Yesterday, my FCPA Blog colleague, Dick Cassin, posted Memo to law schools: The world needs compliance officers, in which he implored law schools to train J.D. candidates in compliance. He also noted that while a few schools teach the FCPA and white collar courses, compliance is not taught in law schools.
While I agree with Dick’s overall argument, I am happy to report that GW Law received this memo in 2009, when we created a course which teaches anti-corruption, ethics and compliance.
At GW Law, we have created a seminar that is designed not only to make students think about legal and policy issues involving anti-corruption statutes (FCPA, False Claims Act, suspension & debarment, domestic corruption statutes, etc.), but to consider how anti-corruption, ethics and compliance work in the real world. We implemented this dual approach to anti-corruption and ethics because we want our students to be as “practice ready” as possible when they graduate.
We have developed a curriculum that is designed to teach students how to become anti-corruption compliance professionals. For example, in our course, students are required to develop a corporate compliance system. Specifically, students develop corporate compliance policies and procedures, then present their programs to the class. We assign this exercise in addition to dedicating two classes to compliance best practices and the development of a corporate culture of ethics and compliance.
We are also training our students to become savvy anti-corruption practitioners. With the help of local anti-corruption experts/guest lecturers (our location in Washington, DC is a boon), we dedicate numerous classes to teaching students how to operate in “real-world” anti-corruption scenarios.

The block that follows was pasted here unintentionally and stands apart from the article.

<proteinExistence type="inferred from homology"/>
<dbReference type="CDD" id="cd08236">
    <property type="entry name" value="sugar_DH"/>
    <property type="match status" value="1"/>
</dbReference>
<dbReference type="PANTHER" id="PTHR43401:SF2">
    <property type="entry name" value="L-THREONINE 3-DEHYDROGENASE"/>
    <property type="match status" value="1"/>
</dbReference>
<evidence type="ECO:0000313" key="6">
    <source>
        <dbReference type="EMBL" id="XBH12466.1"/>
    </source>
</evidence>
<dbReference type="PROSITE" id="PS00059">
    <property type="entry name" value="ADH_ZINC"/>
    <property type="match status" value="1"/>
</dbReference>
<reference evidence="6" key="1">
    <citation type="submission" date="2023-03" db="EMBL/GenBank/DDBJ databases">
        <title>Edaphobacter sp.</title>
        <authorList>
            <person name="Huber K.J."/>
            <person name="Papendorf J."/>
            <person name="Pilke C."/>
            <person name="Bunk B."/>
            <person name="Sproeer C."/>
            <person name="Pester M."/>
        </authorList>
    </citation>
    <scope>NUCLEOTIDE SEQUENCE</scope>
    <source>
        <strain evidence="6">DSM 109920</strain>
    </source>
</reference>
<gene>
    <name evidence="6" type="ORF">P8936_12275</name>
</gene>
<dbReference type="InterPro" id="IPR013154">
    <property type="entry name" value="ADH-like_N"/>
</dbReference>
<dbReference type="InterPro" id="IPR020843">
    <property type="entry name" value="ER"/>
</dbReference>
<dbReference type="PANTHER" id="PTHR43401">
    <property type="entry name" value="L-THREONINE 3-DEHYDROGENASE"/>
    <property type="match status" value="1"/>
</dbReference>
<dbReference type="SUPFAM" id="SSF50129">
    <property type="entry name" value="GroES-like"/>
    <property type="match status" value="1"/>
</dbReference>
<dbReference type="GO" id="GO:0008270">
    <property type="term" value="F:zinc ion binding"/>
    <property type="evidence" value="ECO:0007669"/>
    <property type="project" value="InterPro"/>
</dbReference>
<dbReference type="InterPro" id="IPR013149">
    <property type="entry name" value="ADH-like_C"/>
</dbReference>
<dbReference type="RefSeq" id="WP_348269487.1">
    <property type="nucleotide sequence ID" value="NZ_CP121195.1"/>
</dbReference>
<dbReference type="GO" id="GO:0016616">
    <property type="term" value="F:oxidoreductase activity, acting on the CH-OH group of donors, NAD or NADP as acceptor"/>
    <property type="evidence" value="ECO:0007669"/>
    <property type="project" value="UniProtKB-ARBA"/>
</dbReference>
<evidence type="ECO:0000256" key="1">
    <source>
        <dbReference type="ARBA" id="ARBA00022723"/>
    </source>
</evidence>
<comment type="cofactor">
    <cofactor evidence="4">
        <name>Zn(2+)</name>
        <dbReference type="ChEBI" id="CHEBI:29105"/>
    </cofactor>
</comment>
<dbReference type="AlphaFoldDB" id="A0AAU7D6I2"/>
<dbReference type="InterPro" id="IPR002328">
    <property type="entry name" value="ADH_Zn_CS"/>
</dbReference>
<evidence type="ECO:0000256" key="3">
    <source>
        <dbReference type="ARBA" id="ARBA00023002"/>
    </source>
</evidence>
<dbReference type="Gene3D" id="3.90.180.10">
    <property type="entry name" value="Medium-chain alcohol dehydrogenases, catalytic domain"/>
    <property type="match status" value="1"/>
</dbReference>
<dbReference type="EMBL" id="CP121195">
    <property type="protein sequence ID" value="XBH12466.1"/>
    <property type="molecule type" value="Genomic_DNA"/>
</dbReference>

A few weeks ago, students were assigned an exercise based loosely on the former Virginia Governor’s corruption scandal. Through this exercise, students learn about prosecutorial discretion, advocacy, negotiations, and cooperation with government officials. As one student told me after class, while most of her legal education has focused on litigation strategies, in our class, she has learned that cooperation is sometimes the better strategy.
Finally, in a few weeks a Suspension & Debarment official will visit our class to oversee students walking through a suspension & debarment proceeding. Former students have informed me that this exercise has taught them unforgettable lessons about how to represent a client in a suspension and debarment proceeding.
Having taught this class for the past six years, I have seen former students graduate to become successful anti-corruption and compliance practitioners at companies, law firms, consulting services, and even international organizations. And while I agree that law students across the country could similarly benefit from a course like this, I hope this post serves as an important reminder that some schools have been training future compliance professionals for quite some time. More importantly, I hope that existing courses may serve as a model for schools that want to provide students with the tools necessary to be successful anti-corruption and compliance professionals.
Jessica Tillipman is a Senior Editor of the FCPA Blog and Assistant Dean at The George Washington Univeristy Law School.